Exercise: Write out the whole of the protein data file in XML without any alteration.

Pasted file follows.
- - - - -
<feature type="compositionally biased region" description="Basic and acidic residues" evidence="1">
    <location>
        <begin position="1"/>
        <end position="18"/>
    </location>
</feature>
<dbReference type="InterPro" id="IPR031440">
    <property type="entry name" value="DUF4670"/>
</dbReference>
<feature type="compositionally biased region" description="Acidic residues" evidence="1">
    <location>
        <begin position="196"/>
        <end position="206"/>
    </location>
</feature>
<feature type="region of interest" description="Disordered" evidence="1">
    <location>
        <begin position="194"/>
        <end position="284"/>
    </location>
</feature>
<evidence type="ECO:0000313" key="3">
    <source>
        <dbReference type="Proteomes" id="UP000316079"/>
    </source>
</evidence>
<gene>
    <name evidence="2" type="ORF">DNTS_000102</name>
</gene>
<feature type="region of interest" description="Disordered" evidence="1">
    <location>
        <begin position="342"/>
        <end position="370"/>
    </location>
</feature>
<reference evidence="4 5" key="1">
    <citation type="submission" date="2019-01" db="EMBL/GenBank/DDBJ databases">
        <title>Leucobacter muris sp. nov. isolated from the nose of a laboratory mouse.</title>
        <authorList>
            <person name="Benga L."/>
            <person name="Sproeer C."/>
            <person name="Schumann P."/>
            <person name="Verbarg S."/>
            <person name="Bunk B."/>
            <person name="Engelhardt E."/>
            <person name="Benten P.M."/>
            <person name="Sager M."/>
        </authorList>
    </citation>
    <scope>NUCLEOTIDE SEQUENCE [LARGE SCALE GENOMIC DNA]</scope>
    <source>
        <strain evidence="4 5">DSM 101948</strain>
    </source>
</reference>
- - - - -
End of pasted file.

<feature type="compositionally biased region" description="Basic and acidic residues" evidence="1">
    <location>
        <begin position="1"/>
        <end position="18"/>
    </location>
</feature>
<dbReference type="InterPro" id="IPR031440">
    <property type="entry name" value="DUF4670"/>
</dbReference>
<feature type="compositionally biased region" description="Acidic residues" evidence="1">
    <location>
        <begin position="196"/>
        <end position="206"/>
    </location>
</feature>
<feature type="region of interest" description="Disordered" evidence="1">
    <location>
        <begin position="194"/>
        <end position="284"/>
    </location>
</feature>
<evidence type="ECO:0000313" key="3">
    <source>
        <dbReference type="Proteomes" id="UP000316079"/>
    </source>
</evidence>
<gene>
    <name evidence="2" type="ORF">DNTS_000102</name>
</gene>
<feature type="region of interest" description="Disordered" evidence="1">
    <location>
        <begin position="342"/>
        <end position="370"/>
    </location>
</feature>
<reference evidence="4 5" key="1">
    <citation type="submission" date="2019-01" db="EMBL/GenBank/DDBJ databases">
        <title>Leucobacter muris sp. nov. isolated from the nose of a laboratory mouse.</title>
        <authorList>
            <person name="Benga L."/>
            <person name="Sproeer C."/>
            <person name="Schumann P."/>
            <person name="Verbarg S."/>
            <person name="Bunk B."/>
            <person name="Engelhardt E."/>
            <person name="Benten P.M."/>
            <person name="Sager M."/>
        </authorList>
    </citation>
    <scope>NUCLEOTIDE SEQUENCE [LARGE SCALE GENOMIC DNA]</scope>
    <source>
        <strain evidence="4 5">DSM 101948</strain>
    </source>
</reference>